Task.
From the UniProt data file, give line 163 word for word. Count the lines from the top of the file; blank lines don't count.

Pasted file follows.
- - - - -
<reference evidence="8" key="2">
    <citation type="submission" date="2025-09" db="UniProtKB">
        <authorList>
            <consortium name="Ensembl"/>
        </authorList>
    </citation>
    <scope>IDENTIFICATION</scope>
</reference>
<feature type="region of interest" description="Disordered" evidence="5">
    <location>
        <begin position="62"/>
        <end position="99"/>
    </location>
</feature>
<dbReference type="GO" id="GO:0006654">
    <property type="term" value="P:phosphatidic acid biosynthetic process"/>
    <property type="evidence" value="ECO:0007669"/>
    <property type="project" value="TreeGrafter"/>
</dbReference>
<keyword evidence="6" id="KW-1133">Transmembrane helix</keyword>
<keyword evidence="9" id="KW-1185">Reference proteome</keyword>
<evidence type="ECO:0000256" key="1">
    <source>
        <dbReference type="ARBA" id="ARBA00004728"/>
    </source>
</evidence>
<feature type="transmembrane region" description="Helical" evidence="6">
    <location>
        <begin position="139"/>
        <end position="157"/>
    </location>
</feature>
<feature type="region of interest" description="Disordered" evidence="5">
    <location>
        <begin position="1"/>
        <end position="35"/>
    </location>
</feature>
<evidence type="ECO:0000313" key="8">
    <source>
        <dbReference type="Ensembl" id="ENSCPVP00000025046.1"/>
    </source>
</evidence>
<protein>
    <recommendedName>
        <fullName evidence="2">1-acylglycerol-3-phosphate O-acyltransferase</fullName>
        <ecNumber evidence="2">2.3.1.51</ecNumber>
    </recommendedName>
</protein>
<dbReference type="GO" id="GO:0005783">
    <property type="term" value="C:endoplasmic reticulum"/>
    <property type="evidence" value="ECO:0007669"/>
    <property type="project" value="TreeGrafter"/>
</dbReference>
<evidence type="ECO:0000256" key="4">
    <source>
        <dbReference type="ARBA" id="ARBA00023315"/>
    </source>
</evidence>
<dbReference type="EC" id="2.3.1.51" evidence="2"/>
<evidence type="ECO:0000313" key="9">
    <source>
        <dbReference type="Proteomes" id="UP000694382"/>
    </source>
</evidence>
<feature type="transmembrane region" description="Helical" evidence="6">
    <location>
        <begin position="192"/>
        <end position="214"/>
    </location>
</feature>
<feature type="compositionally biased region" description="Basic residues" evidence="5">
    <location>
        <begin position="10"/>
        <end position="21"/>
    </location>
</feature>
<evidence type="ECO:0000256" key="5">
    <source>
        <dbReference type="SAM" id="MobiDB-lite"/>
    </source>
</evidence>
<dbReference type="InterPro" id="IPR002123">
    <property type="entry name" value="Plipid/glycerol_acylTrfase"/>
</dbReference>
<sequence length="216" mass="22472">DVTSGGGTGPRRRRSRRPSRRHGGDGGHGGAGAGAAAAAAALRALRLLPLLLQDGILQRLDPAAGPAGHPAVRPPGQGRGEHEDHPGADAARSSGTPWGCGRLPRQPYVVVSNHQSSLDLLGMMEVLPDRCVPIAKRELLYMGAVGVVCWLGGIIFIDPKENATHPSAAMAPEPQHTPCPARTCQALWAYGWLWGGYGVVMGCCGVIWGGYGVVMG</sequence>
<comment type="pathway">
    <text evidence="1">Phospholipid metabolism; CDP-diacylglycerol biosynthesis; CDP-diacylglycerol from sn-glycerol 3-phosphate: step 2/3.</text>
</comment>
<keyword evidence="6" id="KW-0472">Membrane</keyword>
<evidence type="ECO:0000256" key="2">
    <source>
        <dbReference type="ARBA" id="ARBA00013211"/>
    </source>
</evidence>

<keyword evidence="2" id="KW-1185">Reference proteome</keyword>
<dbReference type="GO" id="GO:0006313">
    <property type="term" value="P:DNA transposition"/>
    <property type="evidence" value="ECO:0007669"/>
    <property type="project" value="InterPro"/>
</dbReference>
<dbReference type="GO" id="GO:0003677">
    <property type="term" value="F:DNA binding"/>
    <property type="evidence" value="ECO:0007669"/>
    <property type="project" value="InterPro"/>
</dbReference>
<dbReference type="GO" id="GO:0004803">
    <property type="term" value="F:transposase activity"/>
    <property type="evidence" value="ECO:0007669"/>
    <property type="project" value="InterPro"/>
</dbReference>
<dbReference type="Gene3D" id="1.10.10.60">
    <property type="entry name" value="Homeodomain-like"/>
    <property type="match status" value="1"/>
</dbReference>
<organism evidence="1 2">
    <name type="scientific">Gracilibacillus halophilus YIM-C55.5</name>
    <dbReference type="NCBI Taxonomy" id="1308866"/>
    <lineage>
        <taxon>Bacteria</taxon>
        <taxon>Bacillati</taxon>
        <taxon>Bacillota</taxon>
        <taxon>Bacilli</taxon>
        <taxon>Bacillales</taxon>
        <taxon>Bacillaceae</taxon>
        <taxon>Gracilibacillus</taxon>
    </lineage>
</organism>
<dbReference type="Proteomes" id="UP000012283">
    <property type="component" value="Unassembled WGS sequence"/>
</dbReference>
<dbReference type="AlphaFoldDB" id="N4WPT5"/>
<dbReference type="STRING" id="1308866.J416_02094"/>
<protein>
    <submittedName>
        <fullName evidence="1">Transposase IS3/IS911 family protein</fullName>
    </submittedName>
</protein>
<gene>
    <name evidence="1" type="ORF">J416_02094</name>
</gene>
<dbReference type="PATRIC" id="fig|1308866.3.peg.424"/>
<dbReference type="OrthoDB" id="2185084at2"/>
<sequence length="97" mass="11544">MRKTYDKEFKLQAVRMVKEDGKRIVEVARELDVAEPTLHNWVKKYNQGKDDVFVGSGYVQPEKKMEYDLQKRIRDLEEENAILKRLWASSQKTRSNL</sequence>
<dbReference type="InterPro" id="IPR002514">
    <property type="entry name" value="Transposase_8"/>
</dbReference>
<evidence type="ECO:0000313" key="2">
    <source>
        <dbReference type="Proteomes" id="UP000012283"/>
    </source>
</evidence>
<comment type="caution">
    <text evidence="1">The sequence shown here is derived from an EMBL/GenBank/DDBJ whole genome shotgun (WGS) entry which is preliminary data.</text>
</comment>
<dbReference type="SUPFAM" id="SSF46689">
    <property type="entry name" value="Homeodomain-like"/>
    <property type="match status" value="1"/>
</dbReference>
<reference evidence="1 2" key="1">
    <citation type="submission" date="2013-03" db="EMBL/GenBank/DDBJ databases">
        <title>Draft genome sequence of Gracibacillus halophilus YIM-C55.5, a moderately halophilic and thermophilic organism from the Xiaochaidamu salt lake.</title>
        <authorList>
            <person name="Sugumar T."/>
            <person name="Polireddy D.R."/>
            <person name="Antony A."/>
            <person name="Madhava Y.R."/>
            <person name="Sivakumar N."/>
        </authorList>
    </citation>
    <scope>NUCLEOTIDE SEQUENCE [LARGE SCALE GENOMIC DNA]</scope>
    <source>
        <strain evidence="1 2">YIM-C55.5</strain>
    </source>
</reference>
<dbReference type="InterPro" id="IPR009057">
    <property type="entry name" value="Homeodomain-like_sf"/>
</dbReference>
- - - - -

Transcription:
        <authorList>